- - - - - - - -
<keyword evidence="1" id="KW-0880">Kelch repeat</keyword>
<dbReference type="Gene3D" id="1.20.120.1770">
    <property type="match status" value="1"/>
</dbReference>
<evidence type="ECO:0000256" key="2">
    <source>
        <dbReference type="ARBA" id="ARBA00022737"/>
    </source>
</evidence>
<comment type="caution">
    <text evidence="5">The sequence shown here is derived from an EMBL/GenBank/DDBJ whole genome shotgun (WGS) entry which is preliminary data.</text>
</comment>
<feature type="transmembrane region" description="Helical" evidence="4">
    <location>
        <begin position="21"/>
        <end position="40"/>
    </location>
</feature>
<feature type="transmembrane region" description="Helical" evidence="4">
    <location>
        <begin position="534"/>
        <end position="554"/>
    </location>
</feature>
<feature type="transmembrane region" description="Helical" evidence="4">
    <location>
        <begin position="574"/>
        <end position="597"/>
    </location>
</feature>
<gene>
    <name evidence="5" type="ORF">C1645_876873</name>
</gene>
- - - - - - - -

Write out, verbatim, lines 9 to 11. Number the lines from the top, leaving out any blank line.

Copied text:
</evidence>
<comment type="caution">
    <text evidence="5">The sequence shown here is derived from an EMBL/GenBank/DDBJ whole genome shotgun (WGS) entry which is preliminary data.</text>